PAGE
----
Wednesday, June 22, 2016

Loony Charnin Is At It Again.

I exposed Richard Charnin's nonsense numbers in an earlier blog post, but that hasn't caused Charnin to change his tune. He's still playing the same old song, dissonant, off-tempo, shrieking notes and all, and nothing seems to be able to snap him out of his dream-world where he sees himself as some kind of rock star.

In yet another of my blog posts, I exposed the so-called "Stanford" study (read, paper) that claimed Hillary did well in states without a paper trail, but did not win in states which did have a paper trail. When I corrected that paper's math, it was shown that Hillary still had a large margin in non-paper-trail states, but that she won in paper-trail states as well, thus nullifying the argument of the poorly-written paper.

Well, wouldn't you know it, stupidity loves company. Not long after the fake Stanford paper came out, Richard Charnin posted to his blog on June 15th. And what did he claim? Why, he made exactly the same sort of argument that the fake Stanford paper made, but did an even worse job!

He opens with:
"This [link to the original paper]  is an excellent analysis of the Democratic primaries from Axel Geijsel of  Tilburg University -(The Netherlands) and  Rodolfo Cortes Barragan of  Stanford University  (U.S.A.) ."

Oh it is, is it? Just wait until you see what happens next.

First he points out that Hillary did quite better in the non-paper-trail-states, implying that the paper-trail states showed a truer percentage of the actual vote. Never mind demographic differences between the states. Never mind the differences in urban concentrations in non paper-trail states. And never mind that many of the non-paper-trail states are also significantly bigger. Having a paper trial in gargantuan states like Texas or Pennsylvania is a logistical nightmare! Yet Charnin would have us believe that it's all part of a Clinton conspiracy.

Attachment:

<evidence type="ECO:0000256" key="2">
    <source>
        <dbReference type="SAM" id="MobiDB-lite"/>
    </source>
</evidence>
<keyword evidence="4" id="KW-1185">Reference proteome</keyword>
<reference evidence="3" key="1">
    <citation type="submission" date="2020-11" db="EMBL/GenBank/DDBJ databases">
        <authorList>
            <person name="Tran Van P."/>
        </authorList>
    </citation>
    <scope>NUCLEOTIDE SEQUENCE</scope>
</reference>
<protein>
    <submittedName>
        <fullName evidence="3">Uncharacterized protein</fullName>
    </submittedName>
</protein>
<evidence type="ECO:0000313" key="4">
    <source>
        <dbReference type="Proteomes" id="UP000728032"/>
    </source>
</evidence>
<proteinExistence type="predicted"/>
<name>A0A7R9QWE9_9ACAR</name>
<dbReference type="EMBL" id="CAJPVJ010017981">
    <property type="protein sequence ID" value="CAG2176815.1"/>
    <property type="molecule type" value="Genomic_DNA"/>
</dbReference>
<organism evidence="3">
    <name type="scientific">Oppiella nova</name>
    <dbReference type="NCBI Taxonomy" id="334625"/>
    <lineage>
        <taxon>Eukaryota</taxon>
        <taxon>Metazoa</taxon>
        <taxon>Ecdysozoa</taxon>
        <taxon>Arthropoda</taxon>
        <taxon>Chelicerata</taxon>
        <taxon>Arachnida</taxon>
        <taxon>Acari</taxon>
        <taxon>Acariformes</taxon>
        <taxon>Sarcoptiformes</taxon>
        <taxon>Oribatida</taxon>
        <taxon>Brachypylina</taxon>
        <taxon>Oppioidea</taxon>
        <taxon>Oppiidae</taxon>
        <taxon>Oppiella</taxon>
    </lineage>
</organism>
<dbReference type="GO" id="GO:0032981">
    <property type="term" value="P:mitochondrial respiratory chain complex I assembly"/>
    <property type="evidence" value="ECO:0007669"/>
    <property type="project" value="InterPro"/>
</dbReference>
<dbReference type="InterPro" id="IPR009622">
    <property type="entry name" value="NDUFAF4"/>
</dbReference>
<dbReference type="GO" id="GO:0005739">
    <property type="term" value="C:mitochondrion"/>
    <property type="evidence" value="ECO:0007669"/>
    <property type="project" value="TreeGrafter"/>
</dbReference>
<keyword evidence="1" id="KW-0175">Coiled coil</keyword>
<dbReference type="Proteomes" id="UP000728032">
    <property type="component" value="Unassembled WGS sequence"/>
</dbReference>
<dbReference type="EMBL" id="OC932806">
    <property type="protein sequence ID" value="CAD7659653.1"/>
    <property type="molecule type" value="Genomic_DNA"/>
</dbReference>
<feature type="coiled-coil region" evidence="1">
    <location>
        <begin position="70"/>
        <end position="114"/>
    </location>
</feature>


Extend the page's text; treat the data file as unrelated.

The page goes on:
Now, Hillary did do better in states without paper trails, that much is true. Taking a look at which states went her way, it is easy to see why. Hillary's measured strengths are well documented. She does well with older Democrats and minorities. And the states without paper trails where she got these votes big-time were Arkansas, Florida, Georgia, Indiana, Mississippi, Pennsylvania, South Carolina, Tennessee, Texas and Virginia. A mix of big and small states, but most of them with big percentages of older Democrats and minority voters. Florida is a very geriatric state. Mississippi's Democrats are largely African-American. Georgia follows Atlanta, a very black city. Arkansas, the state where Bill Clinton was once governor? Naturally home turf! The only state on this list which Hillary lost was Indiana, and she didn't even campaign there.

But as I showed in my previous blog post, she also did quite well in states that did have a paper trail. In both cases, she won quite handily. The biggest states, New York, Illinois, Ohio and North Carolina, which are the 4th, 5th, 7th and 9th largest states by population, were all won by Clinton. When you tally the percentages based on actual number of votes, Hillary beats Sanders by a healthy 8 percentage points. Geijsel and Barrigan, in their paper, made the mistake of merely tallying the percentages of each state together and then simply dividing by the number of states, giving them an obviously wrong number.